0
$\begingroup$

I completely understand basics of polynomial functions, which includes how to solve one, draw it on graph, find zeros and poles, asymptote, etc.

A rational polynomial function would look like this: $$f(x) = \frac{10x}{(x+10)^2}$$ Plotted graph of same function would look like this: enter image description here

Double pole at $-10$ makes function approach that point from both sides, while never reaching it. Simple zero at $0$ means that function crosses x-axis at $x=0$.

But I don't quite understand transfer functions, that are being plotted on Bode graph, though.

If I take same function (but here $x$ is replaced with $s$, which is $j\omega$ or "corner frequency" representing x-axis, while magnitude represents y-axis of same graph) it (transfer function) would look like this: $$H(s) = \frac{10s}{(s+10)^2}$$ Where plotted graph of same function would look like this: enter image description here

Here, double pole at $-10$ doesn't "divide" a function into two separate parts but affect curvature of a curve. Same holds true for a pole at $0$.

Due to $log$ scale of x-axis, we are not able to plot a graph below zero but rather approach it.

The problem that confuses me here is that a pole in first example doesn't play the same role as in the second example. And same for zeros in both examples. Why is it so? Why graphs of functions of both examples differ so much, when both functions are so similar to each other?

$\endgroup$
  • $\begingroup$ As you yourself say, the graph is not plotted for $s<= 0.$ Why do you expect to see the behavior at $s=-10?$ $\endgroup$ – saulspatz Aug 1 '18 at 14:22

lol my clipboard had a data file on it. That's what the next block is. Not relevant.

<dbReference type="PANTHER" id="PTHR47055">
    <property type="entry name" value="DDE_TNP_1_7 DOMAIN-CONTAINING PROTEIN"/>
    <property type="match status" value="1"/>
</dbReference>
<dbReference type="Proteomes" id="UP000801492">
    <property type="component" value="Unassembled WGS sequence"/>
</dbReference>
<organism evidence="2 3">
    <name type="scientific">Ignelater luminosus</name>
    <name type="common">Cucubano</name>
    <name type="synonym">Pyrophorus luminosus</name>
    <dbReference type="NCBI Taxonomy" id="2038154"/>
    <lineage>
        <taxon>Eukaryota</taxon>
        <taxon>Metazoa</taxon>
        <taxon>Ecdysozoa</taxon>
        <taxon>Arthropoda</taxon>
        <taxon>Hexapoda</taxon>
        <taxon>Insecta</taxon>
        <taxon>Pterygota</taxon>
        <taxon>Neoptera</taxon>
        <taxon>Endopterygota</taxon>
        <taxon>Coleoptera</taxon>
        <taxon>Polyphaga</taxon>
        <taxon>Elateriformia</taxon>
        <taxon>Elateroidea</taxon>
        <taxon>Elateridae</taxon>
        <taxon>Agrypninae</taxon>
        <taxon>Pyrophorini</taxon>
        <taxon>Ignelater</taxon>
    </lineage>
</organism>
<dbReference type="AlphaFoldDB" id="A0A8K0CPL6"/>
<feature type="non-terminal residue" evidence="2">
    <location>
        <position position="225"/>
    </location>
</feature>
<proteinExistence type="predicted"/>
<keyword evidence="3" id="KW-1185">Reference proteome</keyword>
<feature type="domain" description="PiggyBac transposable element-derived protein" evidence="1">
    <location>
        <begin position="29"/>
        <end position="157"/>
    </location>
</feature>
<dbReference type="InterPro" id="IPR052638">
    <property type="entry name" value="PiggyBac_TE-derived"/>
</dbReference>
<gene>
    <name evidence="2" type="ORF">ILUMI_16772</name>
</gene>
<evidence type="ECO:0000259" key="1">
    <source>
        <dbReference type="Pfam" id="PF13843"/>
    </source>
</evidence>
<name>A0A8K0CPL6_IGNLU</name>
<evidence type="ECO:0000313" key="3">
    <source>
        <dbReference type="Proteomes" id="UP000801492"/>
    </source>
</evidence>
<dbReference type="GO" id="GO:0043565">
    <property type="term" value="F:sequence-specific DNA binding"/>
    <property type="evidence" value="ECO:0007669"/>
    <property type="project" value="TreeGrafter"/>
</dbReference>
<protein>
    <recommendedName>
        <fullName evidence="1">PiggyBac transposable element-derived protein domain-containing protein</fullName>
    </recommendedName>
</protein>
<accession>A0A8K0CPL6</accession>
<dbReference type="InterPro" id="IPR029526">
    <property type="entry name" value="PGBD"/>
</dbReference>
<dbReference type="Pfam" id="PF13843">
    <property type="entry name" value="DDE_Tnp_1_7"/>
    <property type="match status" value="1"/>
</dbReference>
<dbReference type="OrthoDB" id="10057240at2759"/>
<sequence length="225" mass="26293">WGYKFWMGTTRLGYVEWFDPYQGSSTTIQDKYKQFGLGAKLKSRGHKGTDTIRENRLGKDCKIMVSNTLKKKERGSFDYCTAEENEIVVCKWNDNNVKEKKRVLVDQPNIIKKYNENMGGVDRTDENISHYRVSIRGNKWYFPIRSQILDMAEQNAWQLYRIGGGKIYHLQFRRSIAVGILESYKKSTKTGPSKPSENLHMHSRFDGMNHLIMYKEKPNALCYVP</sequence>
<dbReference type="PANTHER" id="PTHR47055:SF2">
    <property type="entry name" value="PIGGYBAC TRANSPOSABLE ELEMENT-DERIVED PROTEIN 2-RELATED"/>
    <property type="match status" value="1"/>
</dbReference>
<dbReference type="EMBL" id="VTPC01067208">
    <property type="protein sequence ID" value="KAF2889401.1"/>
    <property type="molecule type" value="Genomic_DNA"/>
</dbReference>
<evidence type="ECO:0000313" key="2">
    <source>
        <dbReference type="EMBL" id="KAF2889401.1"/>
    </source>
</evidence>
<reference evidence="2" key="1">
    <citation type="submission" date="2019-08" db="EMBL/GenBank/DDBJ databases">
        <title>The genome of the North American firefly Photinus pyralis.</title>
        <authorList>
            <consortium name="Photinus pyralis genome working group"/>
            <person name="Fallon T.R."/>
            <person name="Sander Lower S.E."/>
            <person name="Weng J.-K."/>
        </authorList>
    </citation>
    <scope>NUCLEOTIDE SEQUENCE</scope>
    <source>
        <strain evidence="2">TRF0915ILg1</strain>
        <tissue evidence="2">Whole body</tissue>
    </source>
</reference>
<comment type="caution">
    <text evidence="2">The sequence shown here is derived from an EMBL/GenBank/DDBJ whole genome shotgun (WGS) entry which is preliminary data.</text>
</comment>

• $\begingroup$ @saulspatz Poles and zeros in such examples are conjugate pairs. That means if I calculate a pole to be located at $-10$ it also means that it has its conjugate pair which equals $10$. Or were you asking something else? $\endgroup$ – Keno Aug 1 '18 at 16:50
  • $\begingroup$ I guess you're talking about something I'm unfamiliar with. $\endgroup$ – saulspatz Aug 1 '18 at 16:53
1
$\begingroup$

In the second graph you are poltting this function: $$\vert H(i\omega)\vert=\left\vert\frac{10j\omega}{(j\omega+10)^2}\right\vert$$ that is $$\vert H(i\omega)\vert=\frac{10\vert\omega\vert}{\omega^2+100}$$ Using a log scale the expression becomes (assuming $\omega\in]0,\infty[$): $$y=20\log_{10}\frac{10\times10^x}{10^{2x}+100}$$

Are now you still sure that this function is the same as the one that you plotted in the first diagram, that is: $$y=\frac{10x}{(x+10)^2}$$

EDIT:

There is not so much math in the answer I gave you. You need just to be able to compute the magnitude of a complex number as $\vert z\vert=\sqrt{zz^*}$ and to understand that the substitution $\omega=10^x$ reparametrizes the function with the log parameter $x$. Then you need to take the log of the value of the function if you want to have also the $y$-axis in log scale (and then, optionally, multiplying by $10$ to pass from bel to decibel and again by $2$, as is the engineering practice, to pass from the signal power level to the signal rms value).